Tamo kipshidze

Elegance is an Attitude

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On Tuesday morning, Chanel announced that Karl Lagerfeld, its creative director since 1983, had died at age 85. Despite his age, the news comes as a shock: Lagerfeld—as his many quips readily showed—was as alert as ever, and up until his death he was still churning out around 14 collections per year, in addition to pursuing his career as a photographer and maintaining his role as the creative director of Fendi, which he first took on back in 1965. (Not to mention running his own namesake label.) Still, there were some signs that all might not be well chez Lagerfeld; less than a month ago, the designer failed to appear at both of Chanel’s couture shows.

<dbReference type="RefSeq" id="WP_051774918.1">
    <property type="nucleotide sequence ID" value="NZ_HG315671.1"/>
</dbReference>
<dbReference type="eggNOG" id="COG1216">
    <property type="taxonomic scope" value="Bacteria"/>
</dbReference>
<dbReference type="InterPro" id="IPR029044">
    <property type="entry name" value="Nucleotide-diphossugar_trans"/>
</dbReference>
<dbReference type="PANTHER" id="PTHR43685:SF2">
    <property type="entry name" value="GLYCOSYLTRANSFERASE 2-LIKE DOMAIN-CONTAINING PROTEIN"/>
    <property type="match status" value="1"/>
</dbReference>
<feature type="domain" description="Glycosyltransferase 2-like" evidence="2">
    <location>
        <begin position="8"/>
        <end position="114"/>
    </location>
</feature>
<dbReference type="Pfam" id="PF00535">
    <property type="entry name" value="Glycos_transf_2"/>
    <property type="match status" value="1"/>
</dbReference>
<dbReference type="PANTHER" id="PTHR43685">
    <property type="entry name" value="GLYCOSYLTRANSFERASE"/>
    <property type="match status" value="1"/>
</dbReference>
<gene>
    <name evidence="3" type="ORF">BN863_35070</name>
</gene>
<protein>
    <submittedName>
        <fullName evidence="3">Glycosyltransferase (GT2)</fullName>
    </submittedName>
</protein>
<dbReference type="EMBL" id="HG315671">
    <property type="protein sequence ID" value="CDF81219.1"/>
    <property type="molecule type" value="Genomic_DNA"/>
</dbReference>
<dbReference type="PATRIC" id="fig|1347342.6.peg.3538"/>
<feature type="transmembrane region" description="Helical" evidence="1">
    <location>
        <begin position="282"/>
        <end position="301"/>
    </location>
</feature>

Born in Germany in 1933, Lagerfeld moved to Paris as a teenager, where he began his career by assisting Pierre Balmain. And while he preferred to keep his personal life private—save for his love for his cat Choupette, a fashion personality in her own right and a multimillionaire—the outpouring of tributes to the designer following the announcement of his death on Tuesday proved that practically all of fashion was his family.
Above all, Lagerfeld’s talent lay in knowing how to develop a brand, as evidenced by his instantly recognizable appearance; in recent years, he was practically always outfitted in a black and white ensemble, fingerless gloves, oversize sunglasses, and a white ponytail. Increasingly, he also made his presence known via a seemingly endless stream of inflammatory quips, which ranged from shutdowns of Meryl Streep to edicts like “sweatpants are a sign of defeat.” As proven by another of his infamous quotes, “Chanel is an institution, and you have to treat an institution like a whore—and then you get something out of her,” not even his employer was safe from his critiques.

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